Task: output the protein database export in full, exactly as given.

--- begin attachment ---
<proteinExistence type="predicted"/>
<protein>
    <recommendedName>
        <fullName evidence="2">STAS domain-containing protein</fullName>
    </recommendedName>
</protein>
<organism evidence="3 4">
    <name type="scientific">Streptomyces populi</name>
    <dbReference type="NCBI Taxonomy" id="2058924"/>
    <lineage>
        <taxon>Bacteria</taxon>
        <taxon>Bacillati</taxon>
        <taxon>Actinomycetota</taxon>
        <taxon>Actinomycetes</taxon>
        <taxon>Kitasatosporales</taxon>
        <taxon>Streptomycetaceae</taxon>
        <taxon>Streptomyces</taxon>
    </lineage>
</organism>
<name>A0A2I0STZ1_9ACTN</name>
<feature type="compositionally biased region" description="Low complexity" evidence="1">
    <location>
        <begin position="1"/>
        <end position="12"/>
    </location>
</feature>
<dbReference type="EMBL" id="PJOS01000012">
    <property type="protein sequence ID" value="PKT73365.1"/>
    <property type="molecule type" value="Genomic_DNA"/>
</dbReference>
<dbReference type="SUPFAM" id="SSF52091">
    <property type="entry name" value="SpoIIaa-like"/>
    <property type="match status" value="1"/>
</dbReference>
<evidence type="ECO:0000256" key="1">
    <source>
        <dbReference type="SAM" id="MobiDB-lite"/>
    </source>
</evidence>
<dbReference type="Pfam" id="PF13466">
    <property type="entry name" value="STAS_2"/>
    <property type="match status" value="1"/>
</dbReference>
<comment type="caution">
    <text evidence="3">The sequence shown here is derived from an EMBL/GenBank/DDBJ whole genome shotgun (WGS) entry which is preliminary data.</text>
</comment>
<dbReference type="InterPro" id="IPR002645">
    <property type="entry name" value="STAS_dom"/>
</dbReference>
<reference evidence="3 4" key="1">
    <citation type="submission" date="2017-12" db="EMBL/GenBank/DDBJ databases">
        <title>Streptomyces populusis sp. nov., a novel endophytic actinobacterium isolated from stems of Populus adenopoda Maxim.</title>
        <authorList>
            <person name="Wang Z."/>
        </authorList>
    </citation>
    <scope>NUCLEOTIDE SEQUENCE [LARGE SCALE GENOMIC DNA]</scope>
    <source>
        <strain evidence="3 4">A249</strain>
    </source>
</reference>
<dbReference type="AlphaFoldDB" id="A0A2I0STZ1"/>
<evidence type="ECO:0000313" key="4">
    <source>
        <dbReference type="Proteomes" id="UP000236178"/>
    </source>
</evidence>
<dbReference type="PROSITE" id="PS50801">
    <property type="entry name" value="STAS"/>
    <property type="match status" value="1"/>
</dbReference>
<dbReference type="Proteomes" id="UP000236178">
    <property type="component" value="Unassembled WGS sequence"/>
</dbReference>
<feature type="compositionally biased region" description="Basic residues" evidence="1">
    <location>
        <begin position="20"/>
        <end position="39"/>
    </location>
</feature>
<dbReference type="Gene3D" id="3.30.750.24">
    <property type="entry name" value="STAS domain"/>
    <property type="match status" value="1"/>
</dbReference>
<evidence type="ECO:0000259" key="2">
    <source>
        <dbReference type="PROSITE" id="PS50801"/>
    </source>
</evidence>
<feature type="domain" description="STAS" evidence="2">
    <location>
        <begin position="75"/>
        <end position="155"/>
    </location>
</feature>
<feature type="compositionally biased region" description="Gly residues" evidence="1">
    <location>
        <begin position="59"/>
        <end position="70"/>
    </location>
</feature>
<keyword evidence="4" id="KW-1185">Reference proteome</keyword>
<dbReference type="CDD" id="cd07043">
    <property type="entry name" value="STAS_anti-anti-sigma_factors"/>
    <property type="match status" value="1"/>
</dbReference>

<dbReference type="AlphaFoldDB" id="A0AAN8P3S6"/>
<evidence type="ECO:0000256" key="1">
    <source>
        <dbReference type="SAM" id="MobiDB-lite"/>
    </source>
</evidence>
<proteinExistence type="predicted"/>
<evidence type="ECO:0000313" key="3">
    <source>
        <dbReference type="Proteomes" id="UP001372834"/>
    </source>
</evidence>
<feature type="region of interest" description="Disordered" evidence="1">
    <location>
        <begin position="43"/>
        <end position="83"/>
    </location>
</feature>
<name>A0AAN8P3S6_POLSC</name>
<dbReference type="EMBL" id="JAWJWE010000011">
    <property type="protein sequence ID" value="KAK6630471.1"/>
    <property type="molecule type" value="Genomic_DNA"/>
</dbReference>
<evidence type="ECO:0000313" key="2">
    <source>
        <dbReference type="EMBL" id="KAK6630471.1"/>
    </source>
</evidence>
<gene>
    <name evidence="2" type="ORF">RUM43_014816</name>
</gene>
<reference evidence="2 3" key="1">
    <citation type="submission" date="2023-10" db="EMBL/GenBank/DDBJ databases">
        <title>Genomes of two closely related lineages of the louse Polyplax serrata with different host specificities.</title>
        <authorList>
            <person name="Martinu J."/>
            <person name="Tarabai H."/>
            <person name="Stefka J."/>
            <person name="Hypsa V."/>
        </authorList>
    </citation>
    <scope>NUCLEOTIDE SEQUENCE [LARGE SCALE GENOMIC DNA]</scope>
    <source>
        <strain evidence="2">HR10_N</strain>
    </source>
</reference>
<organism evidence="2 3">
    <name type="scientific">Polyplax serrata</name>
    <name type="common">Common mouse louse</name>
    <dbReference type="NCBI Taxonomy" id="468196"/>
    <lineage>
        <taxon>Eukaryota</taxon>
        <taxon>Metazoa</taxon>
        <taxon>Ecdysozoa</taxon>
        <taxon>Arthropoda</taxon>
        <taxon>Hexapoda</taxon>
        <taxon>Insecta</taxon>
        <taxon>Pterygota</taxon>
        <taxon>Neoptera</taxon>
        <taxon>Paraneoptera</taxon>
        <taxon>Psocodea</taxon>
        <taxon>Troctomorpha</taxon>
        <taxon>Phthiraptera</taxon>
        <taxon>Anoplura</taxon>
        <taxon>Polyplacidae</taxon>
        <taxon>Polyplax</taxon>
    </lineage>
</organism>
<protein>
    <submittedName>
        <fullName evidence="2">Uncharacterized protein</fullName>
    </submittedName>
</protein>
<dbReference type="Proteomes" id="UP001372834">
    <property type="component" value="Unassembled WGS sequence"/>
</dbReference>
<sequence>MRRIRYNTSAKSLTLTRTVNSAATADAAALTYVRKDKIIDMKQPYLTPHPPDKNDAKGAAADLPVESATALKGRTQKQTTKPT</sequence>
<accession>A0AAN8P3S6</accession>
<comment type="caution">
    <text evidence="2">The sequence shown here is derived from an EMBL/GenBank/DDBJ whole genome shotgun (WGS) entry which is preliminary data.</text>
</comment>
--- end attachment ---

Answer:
<proteinExistence type="predicted"/>
<protein>
    <recommendedName>
        <fullName evidence="2">STAS domain-containing protein</fullName>
    </recommendedName>
</protein>
<organism evidence="3 4">
    <name type="scientific">Streptomyces populi</name>
    <dbReference type="NCBI Taxonomy" id="2058924"/>
    <lineage>
        <taxon>Bacteria</taxon>
        <taxon>Bacillati</taxon>
        <taxon>Actinomycetota</taxon>
        <taxon>Actinomycetes</taxon>
        <taxon>Kitasatosporales</taxon>
        <taxon>Streptomycetaceae</taxon>
        <taxon>Streptomyces</taxon>
    </lineage>
</organism>
<name>A0A2I0STZ1_9ACTN</name>
<feature type="compositionally biased region" description="Low complexity" evidence="1">
    <location>
        <begin position="1"/>
        <end position="12"/>
    </location>
</feature>
<dbReference type="EMBL" id="PJOS01000012">
    <property type="protein sequence ID" value="PKT73365.1"/>
    <property type="molecule type" value="Genomic_DNA"/>
</dbReference>
<dbReference type="SUPFAM" id="SSF52091">
    <property type="entry name" value="SpoIIaa-like"/>
    <property type="match status" value="1"/>
</dbReference>
<evidence type="ECO:0000256" key="1">
    <source>
        <dbReference type="SAM" id="MobiDB-lite"/>
    </source>
</evidence>
<dbReference type="Pfam" id="PF13466">
    <property type="entry name" value="STAS_2"/>
    <property type="match status" value="1"/>
</dbReference>
<comment type="caution">
    <text evidence="3">The sequence shown here is derived from an EMBL/GenBank/DDBJ whole genome shotgun (WGS) entry which is preliminary data.</text>
</comment>
<dbReference type="InterPro" id="IPR002645">
    <property type="entry name" value="STAS_dom"/>
</dbReference>
<reference evidence="3 4" key="1">
    <citation type="submission" date="2017-12" db="EMBL/GenBank/DDBJ databases">
        <title>Streptomyces populusis sp. nov., a novel endophytic actinobacterium isolated from stems of Populus adenopoda Maxim.</title>
        <authorList>
            <person name="Wang Z."/>
        </authorList>
    </citation>
    <scope>NUCLEOTIDE SEQUENCE [LARGE SCALE GENOMIC DNA]</scope>
    <source>
        <strain evidence="3 4">A249</strain>
    </source>
</reference>
<dbReference type="AlphaFoldDB" id="A0A2I0STZ1"/>
<evidence type="ECO:0000313" key="4">
    <source>
        <dbReference type="Proteomes" id="UP000236178"/>
    </source>
</evidence>
<dbReference type="PROSITE" id="PS50801">
    <property type="entry name" value="STAS"/>
    <property type="match status" value="1"/>
</dbReference>
<dbReference type="Proteomes" id="UP000236178">
    <property type="component" value="Unassembled WGS sequence"/>
</dbReference>
<feature type="compositionally biased region" description="Basic residues" evidence="1">
    <location>
        <begin position="20"/>
        <end position="39"/>
    </location>
</feature>
<dbReference type="Gene3D" id="3.30.750.24">
    <property type="entry name" value="STAS domain"/>
    <property type="match status" value="1"/>
</dbReference>
<evidence type="ECO:0000259" key="2">
    <source>
        <dbReference type="PROSITE" id="PS50801"/>
    </source>
</evidence>
<feature type="domain" description="STAS" evidence="2">
    <location>
        <begin position="75"/>
        <end position="155"/>
    </location>
</feature>
<feature type="compositionally biased region" description="Gly residues" evidence="1">
    <location>
        <begin position="59"/>
        <end position="70"/>
    </location>
</feature>
<keyword evidence="4" id="KW-1185">Reference proteome</keyword>
<dbReference type="CDD" id="cd07043">
    <property type="entry name" value="STAS_anti-anti-sigma_factors"/>
    <property type="match status" value="1"/>
</dbReference>

<dbReference type="AlphaFoldDB" id="A0AAN8P3S6"/>
<evidence type="ECO:0000256" key="1">
    <source>
        <dbReference type="SAM" id="MobiDB-lite"/>
    </source>
</evidence>
<proteinExistence type="predicted"/>
<evidence type="ECO:0000313" key="3">
    <source>
        <dbReference type="Proteomes" id="UP001372834"/>
    </source>
</evidence>
<feature type="region of interest" description="Disordered" evidence="1">
    <location>
        <begin position="43"/>
        <end position="83"/>
    </location>
</feature>
<name>A0AAN8P3S6_POLSC</name>
<dbReference type="EMBL" id="JAWJWE010000011">
    <property type="protein sequence ID" value="KAK6630471.1"/>
    <property type="molecule type" value="Genomic_DNA"/>
</dbReference>
<evidence type="ECO:0000313" key="2">
    <source>
        <dbReference type="EMBL" id="KAK6630471.1"/>
    </source>
</evidence>
<gene>
    <name evidence="2" type="ORF">RUM43_014816</name>
</gene>
<reference evidence="2 3" key="1">
    <citation type="submission" date="2023-10" db="EMBL/GenBank/DDBJ databases">
        <title>Genomes of two closely related lineages of the louse Polyplax serrata with different host specificities.</title>
        <authorList>
            <person name="Martinu J."/>
            <person name="Tarabai H."/>
            <person name="Stefka J."/>
            <person name="Hypsa V."/>
        </authorList>
    </citation>
    <scope>NUCLEOTIDE SEQUENCE [LARGE SCALE GENOMIC DNA]</scope>
    <source>
        <strain evidence="2">HR10_N</strain>
    </source>
</reference>
<organism evidence="2 3">
    <name type="scientific">Polyplax serrata</name>
    <name type="common">Common mouse louse</name>
    <dbReference type="NCBI Taxonomy" id="468196"/>
    <lineage>
        <taxon>Eukaryota</taxon>
        <taxon>Metazoa</taxon>
        <taxon>Ecdysozoa</taxon>
        <taxon>Arthropoda</taxon>
        <taxon>Hexapoda</taxon>
        <taxon>Insecta</taxon>
        <taxon>Pterygota</taxon>
        <taxon>Neoptera</taxon>
        <taxon>Paraneoptera</taxon>
        <taxon>Psocodea</taxon>
        <taxon>Troctomorpha</taxon>
        <taxon>Phthiraptera</taxon>
        <taxon>Anoplura</taxon>
        <taxon>Polyplacidae</taxon>
        <taxon>Polyplax</taxon>
    </lineage>
</organism>
<protein>
    <submittedName>
        <fullName evidence="2">Uncharacterized protein</fullName>
    </submittedName>
</protein>
<dbReference type="Proteomes" id="UP001372834">
    <property type="component" value="Unassembled WGS sequence"/>
</dbReference>
<sequence>MRRIRYNTSAKSLTLTRTVNSAATADAAALTYVRKDKIIDMKQPYLTPHPPDKNDAKGAAADLPVESATALKGRTQKQTTKPT</sequence>
<accession>A0AAN8P3S6</accession>
<comment type="caution">
    <text evidence="2">The sequence shown here is derived from an EMBL/GenBank/DDBJ whole genome shotgun (WGS) entry which is preliminary data.</text>
</comment>